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“This is the way it’s done,” and she fisted her other hand around the sparrow’s head and she twisted. (113)

There are two passages in Butler’s “Mr. Green” in which there is a change of events that cause the narrator, a young girl who battles with her role as woman, to view the world differently. The passage above is a turning point in the plot where the narrator does not expect her mother to kill a sparrow, much less, a sparrow from the bunch she and her grandfather have just recently bought, in such a brutal way. The narrator witnesses death for the first time, and as a result, she no longer feels excitement when going into Ham Nghi to see┬áthe birds with her grandfather. The narrator admires her mother greatly, so when she sees her mother kill the sparrow, she relates the act of killing to her mother, and to her role as a woman.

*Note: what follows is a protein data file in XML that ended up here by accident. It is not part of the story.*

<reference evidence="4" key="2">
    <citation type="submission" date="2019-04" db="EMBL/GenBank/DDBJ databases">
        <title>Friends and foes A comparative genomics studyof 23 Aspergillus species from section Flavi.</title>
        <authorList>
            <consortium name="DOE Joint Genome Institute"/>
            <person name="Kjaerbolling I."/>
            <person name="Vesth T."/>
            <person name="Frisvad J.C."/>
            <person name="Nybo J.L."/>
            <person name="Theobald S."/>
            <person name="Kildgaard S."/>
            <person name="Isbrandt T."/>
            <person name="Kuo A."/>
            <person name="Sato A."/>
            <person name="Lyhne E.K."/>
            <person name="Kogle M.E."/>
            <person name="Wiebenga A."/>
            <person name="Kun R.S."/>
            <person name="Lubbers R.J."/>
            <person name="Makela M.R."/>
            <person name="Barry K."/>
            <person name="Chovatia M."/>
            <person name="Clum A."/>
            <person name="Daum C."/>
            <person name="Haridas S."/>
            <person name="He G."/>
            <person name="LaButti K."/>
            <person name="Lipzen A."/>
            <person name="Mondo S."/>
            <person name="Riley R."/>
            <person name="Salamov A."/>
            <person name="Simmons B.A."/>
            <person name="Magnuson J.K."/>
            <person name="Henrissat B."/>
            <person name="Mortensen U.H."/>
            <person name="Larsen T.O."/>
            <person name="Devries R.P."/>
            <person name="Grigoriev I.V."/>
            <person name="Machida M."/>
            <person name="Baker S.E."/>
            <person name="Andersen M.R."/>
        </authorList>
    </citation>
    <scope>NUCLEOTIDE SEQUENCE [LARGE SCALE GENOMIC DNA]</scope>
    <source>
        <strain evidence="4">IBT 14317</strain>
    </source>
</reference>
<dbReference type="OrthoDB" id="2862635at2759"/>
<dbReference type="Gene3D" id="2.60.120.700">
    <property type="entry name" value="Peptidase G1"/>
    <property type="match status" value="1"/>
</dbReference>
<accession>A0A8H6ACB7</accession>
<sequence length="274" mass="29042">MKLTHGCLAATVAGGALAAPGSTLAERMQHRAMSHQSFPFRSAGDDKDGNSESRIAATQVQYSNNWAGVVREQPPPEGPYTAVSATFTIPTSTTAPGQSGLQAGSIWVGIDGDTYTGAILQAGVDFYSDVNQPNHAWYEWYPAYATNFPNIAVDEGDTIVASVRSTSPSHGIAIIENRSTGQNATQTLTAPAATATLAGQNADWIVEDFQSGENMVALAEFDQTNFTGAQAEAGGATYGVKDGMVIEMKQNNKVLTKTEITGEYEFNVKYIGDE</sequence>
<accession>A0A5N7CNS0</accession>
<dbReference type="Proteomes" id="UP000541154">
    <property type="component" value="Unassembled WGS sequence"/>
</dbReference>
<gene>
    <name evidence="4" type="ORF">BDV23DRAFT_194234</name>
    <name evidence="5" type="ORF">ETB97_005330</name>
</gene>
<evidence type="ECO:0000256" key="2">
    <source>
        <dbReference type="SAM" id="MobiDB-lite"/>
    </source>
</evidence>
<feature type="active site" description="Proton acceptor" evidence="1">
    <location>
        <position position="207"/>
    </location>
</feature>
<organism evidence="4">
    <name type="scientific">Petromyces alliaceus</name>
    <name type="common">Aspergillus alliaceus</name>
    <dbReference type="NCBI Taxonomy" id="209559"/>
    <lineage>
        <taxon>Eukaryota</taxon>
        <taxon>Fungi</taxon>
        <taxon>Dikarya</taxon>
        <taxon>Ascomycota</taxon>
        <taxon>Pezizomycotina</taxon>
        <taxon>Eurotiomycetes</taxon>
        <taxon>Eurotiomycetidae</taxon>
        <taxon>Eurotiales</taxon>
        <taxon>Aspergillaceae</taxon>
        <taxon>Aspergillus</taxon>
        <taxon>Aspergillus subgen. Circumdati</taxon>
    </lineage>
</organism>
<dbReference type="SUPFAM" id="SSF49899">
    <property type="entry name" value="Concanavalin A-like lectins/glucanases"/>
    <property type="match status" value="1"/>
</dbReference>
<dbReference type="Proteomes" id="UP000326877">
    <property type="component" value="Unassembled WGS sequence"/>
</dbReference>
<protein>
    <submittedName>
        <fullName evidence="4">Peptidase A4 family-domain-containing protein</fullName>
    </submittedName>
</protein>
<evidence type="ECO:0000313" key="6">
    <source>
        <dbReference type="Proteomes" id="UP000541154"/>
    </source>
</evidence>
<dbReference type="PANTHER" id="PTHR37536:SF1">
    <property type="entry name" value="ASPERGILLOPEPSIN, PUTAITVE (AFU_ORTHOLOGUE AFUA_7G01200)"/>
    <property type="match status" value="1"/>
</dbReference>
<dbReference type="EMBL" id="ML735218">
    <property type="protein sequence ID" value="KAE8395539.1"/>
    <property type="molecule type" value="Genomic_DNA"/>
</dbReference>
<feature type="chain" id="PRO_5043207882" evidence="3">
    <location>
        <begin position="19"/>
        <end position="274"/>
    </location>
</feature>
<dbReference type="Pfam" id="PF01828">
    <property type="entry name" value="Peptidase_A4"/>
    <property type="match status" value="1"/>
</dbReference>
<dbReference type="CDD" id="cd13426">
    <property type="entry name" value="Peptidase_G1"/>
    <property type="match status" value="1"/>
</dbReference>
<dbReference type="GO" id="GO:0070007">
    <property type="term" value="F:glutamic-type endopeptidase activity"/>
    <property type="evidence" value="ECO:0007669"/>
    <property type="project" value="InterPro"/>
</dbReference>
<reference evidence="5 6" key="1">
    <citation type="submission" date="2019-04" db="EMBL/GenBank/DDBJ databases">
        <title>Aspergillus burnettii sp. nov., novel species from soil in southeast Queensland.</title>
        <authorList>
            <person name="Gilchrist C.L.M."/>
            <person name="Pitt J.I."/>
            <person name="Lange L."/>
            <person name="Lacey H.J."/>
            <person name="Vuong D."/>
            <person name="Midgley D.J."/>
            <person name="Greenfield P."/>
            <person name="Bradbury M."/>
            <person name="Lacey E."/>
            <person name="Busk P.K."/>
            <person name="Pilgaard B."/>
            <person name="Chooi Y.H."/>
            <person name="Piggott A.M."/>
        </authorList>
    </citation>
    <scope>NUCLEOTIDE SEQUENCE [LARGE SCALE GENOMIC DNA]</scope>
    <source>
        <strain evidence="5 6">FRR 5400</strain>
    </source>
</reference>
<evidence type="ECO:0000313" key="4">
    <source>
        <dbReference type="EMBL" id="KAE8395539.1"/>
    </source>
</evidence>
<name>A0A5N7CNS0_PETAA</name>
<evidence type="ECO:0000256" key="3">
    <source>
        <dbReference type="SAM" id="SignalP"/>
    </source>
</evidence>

But I [must] have decided that it was all part of growing up, of becoming a woman like my mother, for it was she who killed them, after all. (114)

The climax of the story is when the narrator herself kills Mr. Green.

But a Vietnamese woman is experienced in these things and Mr. Green did not have a chance even to make a sound as I laid him on his side, pinned him with my knee, slid my hands up and wrung his neck. (116)

The narrator believes that the soul of her grandfather lives in Mr. Green, and by killing the parrot, she feels as though she has set her grandfather’s spirit free. She sees her act of killing the parrot as noble, and instead of thinking of death as a brutal way of exiting the world, much like the way she thinks of her mother killing the sparrow, she takes responsibility for killing of Mr. Green, and takes pride in that being her job as a woman.

There were women around Jesus when He died, the two Mary’s. The couldn’t do anything for Him. But neither could the men, who had all run away. (117)

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